‘We focus on sustainability on a number of different levels in our company. It starts with the simple things close to home, such as solar panels on our roof to generate our own electricity, use of geothermal energy, good insulation, and use of LED lighting. We’re critical when it comes to which materials we use. We only use wooden sheet material with no added formaldehyde and water-based glue. Leather residues are repurposed, and the paper we use to print on is FSC certified. We also take our carbon footprint into account and look to use our products to ensure a better world for the next generations. We believe that quality contributes significantly to that goal. A wellmade product, constructed with high-quality and sustainably sourced resources, will last a long time and therefore place the smallest strain on the environment. We recently investigated how far we can go in that aspect. Our Hilco chair is designed locally, with development and production taking place in Venlo and all high-quality material sourced from the surrounding area. This means that we strengthen the local economy and that the resources travel a shorter distance compared with other products. The stand-out feature is the natural full grain leather, which is sourced from Limousin cattle in nature reserves in the region. The hides are tanned locally using a more environmentally friendly method. The person who purchases this chair also receives a code that reveals where the particular animal grazed. Leather is a fantastic material. In a way, our leather chair is a beautiful way of ‘upcycling’, given that it’s made from a residual product: the hides of cattle slaughtered for meat. Instead of the hides being thrown away, they’re used to make a strong and natural material for upholstery. We also offer a number of other materials besides leather, so our customers are really spoilt for choice!’
‘Our customers don’t buy what we sell; instead, we make what the customer wants. We also don’t ask the customer what chair they want but ask what they want to use the chair for. We’re witnessing a new idea of what makes a living room. The room used to be based around the TV, but with the arrival of Wi-Fi, portable devices, and TV on demand, people can now read an e-book or the online paper or watch the news anywhere in the home. We see an increasing number of people working from home and moving homes. Flexibility is becoming the standard, while furniture is becoming more compact and multifunctional. For instance, dining tables are now being used as desks. That’s why we sell a dining chair with extra functions, so that it works perfectly as a desk chair without looking like one. Another example is our Parabolica armchair. It has two sitting positions: one for laying back to relax while watching Netflix and one for sitting upright complete with a place to put your tablet.’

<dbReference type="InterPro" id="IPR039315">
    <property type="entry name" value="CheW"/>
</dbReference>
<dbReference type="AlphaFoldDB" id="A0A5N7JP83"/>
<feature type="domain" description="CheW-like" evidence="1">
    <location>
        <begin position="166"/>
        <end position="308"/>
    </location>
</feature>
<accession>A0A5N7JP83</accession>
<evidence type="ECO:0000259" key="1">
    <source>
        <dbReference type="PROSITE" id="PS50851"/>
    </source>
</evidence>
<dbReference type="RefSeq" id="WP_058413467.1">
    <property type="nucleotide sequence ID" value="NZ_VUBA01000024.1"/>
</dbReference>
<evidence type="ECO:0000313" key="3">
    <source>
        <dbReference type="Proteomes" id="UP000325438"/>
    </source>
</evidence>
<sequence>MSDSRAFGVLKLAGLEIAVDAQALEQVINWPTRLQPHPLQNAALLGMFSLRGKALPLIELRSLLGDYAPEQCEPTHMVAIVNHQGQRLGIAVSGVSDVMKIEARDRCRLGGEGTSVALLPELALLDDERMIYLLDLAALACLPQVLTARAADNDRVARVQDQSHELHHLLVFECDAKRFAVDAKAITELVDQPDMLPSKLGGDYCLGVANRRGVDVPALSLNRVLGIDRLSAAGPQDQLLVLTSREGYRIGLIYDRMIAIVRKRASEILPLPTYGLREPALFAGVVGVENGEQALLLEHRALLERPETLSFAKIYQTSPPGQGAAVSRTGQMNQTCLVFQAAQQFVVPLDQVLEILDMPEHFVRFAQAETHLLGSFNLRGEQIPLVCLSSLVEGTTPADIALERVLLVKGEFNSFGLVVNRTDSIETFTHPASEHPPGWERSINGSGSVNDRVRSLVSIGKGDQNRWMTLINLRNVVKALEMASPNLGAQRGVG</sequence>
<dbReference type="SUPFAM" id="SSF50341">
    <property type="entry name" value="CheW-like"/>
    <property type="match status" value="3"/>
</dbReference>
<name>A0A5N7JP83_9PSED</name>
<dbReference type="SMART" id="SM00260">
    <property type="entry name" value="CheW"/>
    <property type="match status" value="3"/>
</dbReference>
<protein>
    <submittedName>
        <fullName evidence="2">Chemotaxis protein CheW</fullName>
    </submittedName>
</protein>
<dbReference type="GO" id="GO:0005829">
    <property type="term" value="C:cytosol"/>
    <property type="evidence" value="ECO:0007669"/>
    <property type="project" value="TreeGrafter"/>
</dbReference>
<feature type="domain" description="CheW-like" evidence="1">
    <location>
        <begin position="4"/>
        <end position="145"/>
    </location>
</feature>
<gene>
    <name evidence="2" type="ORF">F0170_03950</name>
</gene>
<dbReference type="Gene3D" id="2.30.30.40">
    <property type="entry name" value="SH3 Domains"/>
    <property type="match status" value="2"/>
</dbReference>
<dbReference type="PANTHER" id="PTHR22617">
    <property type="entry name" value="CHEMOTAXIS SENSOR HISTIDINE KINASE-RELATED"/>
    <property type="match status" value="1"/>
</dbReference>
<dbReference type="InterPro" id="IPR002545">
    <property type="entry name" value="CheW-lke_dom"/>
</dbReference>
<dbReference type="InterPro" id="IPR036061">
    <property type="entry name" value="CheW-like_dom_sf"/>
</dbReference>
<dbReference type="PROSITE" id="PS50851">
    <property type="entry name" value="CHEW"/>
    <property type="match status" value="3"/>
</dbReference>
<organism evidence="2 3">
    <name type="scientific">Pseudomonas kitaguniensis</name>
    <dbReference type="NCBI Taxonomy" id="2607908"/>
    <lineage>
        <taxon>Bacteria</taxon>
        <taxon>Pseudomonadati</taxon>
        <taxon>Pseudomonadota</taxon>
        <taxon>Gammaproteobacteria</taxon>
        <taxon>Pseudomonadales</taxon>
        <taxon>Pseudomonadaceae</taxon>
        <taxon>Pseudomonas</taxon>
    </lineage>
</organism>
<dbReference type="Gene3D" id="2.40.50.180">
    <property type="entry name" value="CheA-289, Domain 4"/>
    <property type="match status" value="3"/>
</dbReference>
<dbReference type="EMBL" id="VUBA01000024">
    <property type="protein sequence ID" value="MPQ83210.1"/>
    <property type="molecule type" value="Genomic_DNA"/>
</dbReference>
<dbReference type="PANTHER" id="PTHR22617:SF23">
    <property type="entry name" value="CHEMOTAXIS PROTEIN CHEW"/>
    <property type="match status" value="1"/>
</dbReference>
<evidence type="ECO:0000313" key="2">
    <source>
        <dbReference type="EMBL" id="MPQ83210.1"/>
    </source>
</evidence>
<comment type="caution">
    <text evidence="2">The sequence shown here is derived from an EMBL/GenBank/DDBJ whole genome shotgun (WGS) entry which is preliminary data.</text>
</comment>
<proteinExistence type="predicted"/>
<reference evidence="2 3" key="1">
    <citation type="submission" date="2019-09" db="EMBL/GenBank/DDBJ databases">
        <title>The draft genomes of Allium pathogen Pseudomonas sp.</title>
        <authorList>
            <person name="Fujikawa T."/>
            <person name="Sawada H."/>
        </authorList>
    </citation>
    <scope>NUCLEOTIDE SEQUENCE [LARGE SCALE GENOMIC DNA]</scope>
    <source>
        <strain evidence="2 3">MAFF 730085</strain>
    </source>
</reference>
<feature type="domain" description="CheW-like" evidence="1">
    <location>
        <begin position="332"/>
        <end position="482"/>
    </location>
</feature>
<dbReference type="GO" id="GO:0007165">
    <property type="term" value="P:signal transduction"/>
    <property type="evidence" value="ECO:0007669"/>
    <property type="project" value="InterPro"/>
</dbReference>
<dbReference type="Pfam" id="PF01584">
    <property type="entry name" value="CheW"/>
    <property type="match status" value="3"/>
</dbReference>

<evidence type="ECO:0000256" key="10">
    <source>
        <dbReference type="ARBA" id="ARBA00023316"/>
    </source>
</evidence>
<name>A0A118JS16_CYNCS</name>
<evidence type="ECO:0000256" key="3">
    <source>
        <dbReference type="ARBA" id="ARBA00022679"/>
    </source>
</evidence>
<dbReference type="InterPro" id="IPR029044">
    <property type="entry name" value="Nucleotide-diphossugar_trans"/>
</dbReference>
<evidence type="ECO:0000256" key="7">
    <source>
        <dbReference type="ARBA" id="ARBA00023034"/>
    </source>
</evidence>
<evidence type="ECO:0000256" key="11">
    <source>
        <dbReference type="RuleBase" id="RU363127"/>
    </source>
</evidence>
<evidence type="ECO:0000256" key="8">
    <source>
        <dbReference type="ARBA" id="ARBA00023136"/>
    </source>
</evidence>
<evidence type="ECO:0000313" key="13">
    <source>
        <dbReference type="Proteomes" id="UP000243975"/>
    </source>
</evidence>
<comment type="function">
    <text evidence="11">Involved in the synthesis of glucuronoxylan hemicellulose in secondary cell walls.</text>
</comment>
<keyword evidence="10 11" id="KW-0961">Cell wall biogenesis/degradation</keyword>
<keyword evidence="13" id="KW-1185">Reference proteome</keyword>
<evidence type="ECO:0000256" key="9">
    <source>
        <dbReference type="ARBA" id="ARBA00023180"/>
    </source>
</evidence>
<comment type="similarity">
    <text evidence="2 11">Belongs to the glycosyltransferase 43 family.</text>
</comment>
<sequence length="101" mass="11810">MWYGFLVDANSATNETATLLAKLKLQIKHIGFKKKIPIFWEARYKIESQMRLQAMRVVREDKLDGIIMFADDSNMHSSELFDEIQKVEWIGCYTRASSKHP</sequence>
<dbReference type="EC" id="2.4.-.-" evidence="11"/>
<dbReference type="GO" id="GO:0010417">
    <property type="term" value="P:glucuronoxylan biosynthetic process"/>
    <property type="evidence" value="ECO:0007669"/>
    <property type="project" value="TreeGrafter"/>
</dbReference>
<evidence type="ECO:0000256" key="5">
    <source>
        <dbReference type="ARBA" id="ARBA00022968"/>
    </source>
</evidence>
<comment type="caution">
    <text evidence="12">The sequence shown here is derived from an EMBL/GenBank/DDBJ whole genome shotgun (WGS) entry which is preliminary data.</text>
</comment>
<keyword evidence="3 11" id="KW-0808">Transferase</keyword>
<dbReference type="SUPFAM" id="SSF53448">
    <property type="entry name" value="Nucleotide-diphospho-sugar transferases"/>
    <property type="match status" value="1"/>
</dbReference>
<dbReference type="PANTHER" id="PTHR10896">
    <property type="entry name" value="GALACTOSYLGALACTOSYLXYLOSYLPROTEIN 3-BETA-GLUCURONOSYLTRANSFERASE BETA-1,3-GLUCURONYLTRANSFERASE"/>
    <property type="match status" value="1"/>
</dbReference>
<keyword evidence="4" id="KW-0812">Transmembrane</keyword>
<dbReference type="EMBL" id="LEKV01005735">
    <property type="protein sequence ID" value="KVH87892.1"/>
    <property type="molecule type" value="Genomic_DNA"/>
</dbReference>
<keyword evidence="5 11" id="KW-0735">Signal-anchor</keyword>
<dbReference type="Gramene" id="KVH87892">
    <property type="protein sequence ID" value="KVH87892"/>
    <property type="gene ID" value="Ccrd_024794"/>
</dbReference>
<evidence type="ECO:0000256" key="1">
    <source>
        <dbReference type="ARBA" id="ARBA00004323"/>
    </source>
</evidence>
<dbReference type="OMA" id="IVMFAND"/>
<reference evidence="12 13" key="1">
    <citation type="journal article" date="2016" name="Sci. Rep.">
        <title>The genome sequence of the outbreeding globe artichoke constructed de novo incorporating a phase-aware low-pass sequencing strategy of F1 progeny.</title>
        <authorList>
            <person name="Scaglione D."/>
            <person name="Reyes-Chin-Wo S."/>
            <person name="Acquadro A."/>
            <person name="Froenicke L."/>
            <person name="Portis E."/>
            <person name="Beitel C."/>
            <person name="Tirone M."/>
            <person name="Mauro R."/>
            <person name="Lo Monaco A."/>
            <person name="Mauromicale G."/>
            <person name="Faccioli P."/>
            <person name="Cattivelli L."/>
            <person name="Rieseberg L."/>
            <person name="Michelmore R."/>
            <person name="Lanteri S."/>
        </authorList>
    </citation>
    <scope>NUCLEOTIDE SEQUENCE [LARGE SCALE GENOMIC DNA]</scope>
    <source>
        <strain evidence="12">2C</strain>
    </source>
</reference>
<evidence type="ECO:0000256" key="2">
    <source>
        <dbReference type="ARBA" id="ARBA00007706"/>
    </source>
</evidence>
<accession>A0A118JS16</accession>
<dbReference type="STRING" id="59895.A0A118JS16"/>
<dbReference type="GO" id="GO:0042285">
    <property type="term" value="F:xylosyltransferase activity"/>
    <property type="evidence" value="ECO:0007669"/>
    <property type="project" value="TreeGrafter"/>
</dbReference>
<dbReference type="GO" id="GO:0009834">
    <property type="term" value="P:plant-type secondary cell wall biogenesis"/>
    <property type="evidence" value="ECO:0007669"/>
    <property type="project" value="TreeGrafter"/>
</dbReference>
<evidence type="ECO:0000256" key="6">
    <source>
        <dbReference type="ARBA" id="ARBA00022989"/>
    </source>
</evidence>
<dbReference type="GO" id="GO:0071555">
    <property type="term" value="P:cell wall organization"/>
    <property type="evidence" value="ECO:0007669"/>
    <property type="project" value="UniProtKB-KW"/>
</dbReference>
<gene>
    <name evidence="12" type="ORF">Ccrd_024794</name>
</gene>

‘The essence of design is to beautify functionality. Above all, design must be practical and contribute to the essence of the product. We think that the form should fit the product, as opposed to design for the sake of design. Our classic Pallone from 1989 is a great example of that belief. The seat and the back of the chair look splendid and are linked. The lines and contours are flawless and flow into one another. Everything is in balance, including the materials used, the height of the chair, and the slant of the legs. There’s not one element that appears wrong. Each aspect is an addition in itself and supplements the other aspects of the chair. Contrary to what you may expect from this design, the chair is also very comfortable to sit on’.
‘For a long time, we’ve worked with a varying group of freelance designers. This ensures our flexibility and challenges us to constantly engage with new ideas. “In-house” designers tend to limit themselves after a while and may unintentionally close off new options. On the other hand, external designers create a design while being mindful of our brands, which often results in special associations or designs that forces us to bend over backwards to create the final product. But when we’ve done so, we end up three steps further than where we started, or we discover new possibilities. What could not be done in the past could be possible today with modern techniques. Additionally, our designers come from a range of countries and backgrounds. This means that they may view life, living, sitting, or materials in a different way, which keeps our brands fresh and diverse. As an example, the designer Gino Carollo views the world through Milanese eyes. He opts for southern luxury, which is more subdued and focused on the design, whereas a designer such as Frans Schrofer creates designs in the Dutch tradition, meaning that they are modest and emphasize the function.’